As Hillary put it, so simply, so eloquently, “Women’s rights are human rights.” I hope we are passing on the necessary gifts to our daughters.

    We see this struggle so clearly playing out in the RC Church these days – with the call for partisan political action in response to the HHS mandate, with the sanctioning of religious sisters for “radical feminism,” with suspicion cast even upon the Girl Scouts of America! I relate so much to Anna Quindlen’s notion that the hierarchy has been “disinviting” many of us for years. Perhaps it is time to RSVP … in droves!

    Thanks, also for pointing out, elsewhere, what President Carter has said about how inequality in the Churches contributes to the oppression of women around the world. Amen, Jimmy! While these are painful days in the Church, I feel hopeful that we are on the brink of a new day, one that has been a long time coming.

    • Mama says:

      I hope we are on the brink of a new day. I read that sometimes, when change is immminent, that there is a sharp swing back the opposite way. Perhaps that is what we are experiencing.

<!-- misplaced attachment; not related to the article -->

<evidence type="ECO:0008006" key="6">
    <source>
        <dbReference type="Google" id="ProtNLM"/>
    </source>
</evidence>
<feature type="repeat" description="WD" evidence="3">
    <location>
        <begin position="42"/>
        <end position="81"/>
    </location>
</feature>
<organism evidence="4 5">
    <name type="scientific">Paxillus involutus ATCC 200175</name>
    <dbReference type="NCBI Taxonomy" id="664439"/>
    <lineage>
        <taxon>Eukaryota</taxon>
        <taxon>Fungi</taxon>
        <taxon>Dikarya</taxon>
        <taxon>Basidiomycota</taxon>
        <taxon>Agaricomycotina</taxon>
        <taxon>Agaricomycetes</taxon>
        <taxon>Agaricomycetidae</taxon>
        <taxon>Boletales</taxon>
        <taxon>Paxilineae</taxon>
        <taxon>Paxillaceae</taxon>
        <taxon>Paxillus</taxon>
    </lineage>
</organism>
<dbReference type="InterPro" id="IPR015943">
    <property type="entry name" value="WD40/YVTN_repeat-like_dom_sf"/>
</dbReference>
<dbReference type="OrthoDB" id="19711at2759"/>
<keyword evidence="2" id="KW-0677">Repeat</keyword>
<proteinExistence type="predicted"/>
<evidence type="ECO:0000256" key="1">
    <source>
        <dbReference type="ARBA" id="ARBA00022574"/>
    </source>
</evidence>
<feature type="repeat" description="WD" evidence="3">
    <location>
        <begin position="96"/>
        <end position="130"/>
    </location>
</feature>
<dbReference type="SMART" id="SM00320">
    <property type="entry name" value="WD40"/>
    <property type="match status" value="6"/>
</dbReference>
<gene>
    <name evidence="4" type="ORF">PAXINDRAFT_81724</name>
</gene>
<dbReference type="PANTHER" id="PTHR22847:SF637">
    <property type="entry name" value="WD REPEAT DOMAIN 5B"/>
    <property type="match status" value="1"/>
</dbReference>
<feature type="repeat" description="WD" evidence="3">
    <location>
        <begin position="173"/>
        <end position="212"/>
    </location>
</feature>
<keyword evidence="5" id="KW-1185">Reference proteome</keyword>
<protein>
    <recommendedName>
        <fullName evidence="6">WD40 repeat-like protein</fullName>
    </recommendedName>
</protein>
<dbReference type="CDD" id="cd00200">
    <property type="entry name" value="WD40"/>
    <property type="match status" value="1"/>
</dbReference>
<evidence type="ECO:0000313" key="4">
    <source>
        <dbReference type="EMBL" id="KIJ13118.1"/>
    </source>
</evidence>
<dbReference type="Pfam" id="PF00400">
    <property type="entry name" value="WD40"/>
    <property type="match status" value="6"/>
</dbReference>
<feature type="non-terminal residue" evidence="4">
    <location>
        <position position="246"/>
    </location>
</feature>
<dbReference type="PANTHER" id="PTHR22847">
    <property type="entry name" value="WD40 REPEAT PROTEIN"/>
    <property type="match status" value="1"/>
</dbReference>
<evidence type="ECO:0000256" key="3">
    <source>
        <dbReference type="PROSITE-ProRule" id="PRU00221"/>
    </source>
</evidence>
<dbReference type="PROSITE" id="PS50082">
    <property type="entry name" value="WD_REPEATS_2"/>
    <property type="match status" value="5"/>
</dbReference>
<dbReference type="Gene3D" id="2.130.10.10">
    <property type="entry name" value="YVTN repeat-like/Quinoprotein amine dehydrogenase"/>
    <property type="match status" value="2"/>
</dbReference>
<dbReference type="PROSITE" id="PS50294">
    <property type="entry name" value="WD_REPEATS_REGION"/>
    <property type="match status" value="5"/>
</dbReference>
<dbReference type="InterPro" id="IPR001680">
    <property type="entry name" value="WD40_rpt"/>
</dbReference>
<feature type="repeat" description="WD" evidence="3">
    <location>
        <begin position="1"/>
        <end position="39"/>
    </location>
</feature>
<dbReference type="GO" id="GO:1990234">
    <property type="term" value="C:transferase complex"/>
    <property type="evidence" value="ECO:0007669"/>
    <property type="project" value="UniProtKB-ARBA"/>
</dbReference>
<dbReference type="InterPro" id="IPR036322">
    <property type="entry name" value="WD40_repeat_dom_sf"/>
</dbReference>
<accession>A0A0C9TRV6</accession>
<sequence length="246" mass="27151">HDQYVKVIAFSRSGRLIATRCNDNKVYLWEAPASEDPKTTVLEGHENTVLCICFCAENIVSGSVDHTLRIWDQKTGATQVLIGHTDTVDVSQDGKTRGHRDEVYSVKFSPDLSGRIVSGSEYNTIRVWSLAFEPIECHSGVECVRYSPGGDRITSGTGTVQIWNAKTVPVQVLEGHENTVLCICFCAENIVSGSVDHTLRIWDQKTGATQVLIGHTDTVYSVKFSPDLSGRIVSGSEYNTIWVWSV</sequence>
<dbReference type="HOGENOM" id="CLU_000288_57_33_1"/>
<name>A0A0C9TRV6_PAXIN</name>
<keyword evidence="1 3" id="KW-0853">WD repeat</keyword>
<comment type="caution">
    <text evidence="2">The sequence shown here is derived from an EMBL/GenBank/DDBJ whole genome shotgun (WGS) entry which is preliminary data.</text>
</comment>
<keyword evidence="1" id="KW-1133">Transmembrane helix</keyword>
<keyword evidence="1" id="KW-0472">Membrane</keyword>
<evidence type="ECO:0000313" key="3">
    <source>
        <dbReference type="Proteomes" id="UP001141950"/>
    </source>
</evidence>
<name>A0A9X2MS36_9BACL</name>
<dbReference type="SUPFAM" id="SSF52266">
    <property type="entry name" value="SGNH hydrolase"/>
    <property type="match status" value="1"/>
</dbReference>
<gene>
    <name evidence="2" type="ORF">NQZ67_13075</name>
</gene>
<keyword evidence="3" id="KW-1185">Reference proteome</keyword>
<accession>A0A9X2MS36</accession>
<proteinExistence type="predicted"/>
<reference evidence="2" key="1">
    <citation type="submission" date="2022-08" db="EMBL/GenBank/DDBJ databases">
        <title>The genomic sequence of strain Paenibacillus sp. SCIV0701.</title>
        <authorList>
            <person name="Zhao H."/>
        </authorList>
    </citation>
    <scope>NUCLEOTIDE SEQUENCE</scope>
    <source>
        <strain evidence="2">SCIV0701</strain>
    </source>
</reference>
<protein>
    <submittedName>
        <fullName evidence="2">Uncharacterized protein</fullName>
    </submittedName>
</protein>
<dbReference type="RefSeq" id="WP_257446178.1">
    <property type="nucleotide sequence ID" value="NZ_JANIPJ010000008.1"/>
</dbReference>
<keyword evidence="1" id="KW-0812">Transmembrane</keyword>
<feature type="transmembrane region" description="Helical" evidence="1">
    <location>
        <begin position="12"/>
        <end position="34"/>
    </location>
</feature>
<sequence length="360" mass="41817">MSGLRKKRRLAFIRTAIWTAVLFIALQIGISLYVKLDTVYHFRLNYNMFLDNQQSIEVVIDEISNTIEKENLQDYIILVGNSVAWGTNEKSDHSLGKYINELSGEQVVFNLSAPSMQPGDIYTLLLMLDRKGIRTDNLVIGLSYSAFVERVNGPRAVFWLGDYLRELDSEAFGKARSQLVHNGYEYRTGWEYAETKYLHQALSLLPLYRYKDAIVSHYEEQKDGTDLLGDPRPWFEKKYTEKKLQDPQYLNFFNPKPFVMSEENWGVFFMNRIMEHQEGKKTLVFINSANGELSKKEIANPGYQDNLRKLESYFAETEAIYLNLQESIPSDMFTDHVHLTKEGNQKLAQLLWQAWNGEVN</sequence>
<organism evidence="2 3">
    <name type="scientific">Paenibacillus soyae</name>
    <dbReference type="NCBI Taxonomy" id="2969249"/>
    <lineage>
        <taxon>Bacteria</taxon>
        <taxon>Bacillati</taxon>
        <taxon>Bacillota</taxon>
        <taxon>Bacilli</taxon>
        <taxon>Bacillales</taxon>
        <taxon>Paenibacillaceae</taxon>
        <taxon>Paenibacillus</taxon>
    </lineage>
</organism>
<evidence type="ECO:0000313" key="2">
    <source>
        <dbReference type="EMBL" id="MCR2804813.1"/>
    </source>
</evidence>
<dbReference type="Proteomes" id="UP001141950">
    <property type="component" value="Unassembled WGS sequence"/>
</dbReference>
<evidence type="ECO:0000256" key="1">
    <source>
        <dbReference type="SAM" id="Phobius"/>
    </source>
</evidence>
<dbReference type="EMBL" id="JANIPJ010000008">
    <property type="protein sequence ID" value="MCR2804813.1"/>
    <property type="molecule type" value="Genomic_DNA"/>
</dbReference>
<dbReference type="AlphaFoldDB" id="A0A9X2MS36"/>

Mama

  2. kim v says:

    Love this.

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  6. Mama says:

    I have a correction to this post that comes about after a long lost cousin who is doing a lot of genealogical research into our family questioned the date of my maternal grandmother’s date of death. We finally resolved it by requesting a copy of her death certificate which lists her date of death as occurring on September 21, 1970, which mean she would have been 78 when she died, and I would have been 13. Curiously, her mother’s name is incorrect on the death certificate. Her mother-in-law’s name is listed on her death certificate rather than her own mother. I can only assume that my grandfather was confused and that it was not intentional.

    Mama